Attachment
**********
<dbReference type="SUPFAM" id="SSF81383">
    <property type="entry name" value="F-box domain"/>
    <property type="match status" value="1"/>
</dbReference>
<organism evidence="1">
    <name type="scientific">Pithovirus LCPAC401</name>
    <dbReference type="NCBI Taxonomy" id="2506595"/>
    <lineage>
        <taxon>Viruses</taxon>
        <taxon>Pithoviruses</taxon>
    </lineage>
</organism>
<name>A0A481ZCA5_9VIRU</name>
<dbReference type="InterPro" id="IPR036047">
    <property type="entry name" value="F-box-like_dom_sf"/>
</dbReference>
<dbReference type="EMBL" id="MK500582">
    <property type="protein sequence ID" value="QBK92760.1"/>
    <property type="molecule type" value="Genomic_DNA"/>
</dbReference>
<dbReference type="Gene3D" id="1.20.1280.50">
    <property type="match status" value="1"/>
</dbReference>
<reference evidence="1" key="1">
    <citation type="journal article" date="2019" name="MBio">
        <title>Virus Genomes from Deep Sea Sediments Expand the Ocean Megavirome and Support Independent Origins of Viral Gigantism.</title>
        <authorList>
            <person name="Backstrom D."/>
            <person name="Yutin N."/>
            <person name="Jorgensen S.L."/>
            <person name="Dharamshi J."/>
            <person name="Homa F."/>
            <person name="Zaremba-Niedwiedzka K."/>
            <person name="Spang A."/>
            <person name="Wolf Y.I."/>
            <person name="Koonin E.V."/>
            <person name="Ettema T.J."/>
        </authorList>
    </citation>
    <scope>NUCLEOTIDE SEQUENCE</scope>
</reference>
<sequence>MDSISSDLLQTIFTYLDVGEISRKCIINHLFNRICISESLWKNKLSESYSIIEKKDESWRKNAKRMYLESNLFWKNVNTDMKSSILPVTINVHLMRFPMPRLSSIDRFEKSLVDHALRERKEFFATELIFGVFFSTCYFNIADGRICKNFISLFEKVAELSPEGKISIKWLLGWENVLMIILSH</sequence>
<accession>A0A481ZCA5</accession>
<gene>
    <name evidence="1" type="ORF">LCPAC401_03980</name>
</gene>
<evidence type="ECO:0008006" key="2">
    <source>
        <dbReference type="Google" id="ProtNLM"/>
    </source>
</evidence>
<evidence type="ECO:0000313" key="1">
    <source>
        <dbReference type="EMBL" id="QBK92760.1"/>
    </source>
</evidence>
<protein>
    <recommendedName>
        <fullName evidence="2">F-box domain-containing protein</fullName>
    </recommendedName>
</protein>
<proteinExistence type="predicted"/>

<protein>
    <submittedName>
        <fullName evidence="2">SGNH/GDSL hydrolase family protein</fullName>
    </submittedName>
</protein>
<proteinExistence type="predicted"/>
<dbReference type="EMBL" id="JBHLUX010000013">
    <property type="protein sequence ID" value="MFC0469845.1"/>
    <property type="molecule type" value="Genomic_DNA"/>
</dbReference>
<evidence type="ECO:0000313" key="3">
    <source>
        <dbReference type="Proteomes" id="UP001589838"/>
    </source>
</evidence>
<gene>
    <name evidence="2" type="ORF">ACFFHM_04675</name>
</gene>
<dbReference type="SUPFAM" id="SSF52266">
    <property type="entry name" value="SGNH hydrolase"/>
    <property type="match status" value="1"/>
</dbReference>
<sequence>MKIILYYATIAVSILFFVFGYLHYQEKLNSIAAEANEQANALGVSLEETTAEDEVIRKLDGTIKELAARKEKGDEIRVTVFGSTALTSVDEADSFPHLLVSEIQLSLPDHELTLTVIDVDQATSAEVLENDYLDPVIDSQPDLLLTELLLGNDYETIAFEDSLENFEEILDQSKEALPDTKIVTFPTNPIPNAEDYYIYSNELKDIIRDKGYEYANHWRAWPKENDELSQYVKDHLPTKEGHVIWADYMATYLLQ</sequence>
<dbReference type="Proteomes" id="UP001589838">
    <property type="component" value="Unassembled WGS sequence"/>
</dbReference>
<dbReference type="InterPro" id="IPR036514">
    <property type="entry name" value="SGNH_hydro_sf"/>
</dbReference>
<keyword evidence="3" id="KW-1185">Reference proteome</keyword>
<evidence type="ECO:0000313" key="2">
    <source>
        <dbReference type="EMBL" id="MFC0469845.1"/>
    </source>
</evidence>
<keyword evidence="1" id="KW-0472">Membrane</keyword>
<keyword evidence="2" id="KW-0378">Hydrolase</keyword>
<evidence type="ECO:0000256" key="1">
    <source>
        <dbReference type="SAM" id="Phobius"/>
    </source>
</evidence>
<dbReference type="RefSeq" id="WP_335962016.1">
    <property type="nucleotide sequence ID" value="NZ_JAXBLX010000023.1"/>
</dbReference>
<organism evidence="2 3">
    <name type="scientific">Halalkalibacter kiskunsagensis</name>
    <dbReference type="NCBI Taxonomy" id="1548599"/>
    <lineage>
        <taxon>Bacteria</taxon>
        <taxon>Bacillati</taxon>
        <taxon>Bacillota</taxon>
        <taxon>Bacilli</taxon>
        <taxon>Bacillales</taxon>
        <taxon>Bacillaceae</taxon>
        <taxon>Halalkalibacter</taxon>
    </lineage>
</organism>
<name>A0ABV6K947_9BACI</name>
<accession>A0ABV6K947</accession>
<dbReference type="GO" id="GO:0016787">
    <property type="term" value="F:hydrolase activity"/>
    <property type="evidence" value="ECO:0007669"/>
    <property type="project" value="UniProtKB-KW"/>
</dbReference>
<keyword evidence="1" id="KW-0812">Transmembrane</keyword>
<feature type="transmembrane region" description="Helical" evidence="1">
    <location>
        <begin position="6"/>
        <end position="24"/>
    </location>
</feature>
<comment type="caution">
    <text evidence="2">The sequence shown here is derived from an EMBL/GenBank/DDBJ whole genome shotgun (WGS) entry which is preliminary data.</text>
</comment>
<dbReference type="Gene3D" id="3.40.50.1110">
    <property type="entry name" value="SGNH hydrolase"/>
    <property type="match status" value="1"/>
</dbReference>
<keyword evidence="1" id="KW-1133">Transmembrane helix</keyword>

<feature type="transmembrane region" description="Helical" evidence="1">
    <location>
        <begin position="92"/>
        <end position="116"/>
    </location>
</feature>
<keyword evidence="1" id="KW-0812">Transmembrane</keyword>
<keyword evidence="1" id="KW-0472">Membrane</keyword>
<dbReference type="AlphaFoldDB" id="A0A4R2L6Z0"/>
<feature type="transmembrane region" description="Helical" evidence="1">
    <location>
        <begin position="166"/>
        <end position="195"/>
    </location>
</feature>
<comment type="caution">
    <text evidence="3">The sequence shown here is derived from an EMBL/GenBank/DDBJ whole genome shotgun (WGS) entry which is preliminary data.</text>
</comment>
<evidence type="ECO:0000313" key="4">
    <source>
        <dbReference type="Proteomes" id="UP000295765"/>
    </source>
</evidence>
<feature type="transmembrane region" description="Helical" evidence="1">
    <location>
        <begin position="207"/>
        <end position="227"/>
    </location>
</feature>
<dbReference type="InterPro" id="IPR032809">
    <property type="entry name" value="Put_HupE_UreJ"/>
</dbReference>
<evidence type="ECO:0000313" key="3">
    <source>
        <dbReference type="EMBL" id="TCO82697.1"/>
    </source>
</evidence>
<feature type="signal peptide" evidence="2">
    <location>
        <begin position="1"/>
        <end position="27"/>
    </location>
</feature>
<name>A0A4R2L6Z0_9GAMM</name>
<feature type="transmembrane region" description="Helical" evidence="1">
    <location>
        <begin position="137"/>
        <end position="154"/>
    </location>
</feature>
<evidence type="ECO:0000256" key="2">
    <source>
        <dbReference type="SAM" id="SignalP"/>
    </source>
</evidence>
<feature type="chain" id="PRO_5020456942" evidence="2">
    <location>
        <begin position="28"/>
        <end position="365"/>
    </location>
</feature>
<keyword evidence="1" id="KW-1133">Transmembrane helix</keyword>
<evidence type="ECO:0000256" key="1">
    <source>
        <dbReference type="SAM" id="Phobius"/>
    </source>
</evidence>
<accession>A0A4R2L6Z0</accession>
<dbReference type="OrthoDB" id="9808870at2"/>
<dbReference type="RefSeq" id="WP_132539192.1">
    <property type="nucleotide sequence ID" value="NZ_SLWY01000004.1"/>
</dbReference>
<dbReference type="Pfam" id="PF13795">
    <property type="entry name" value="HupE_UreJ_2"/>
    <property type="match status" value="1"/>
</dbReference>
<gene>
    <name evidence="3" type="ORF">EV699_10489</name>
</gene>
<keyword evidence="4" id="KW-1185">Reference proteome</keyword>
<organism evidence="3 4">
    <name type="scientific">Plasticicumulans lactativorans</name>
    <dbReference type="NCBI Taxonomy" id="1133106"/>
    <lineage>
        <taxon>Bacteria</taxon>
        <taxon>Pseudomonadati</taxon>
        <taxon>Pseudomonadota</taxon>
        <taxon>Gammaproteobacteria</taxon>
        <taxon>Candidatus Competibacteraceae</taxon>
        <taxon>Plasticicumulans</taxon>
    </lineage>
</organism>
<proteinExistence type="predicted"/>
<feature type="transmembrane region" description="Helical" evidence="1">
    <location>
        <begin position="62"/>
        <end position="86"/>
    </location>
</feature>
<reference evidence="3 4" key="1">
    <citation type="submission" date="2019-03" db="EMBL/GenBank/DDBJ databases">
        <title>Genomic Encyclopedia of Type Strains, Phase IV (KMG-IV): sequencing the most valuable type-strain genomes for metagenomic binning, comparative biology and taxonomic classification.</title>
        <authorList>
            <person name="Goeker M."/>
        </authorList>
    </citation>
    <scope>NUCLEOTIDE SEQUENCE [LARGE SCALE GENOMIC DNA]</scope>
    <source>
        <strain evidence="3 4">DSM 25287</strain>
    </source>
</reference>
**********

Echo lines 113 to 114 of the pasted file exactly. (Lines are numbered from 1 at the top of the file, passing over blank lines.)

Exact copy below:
        <taxon>Bacillati</taxon>
        <taxon>Bacillota</taxon>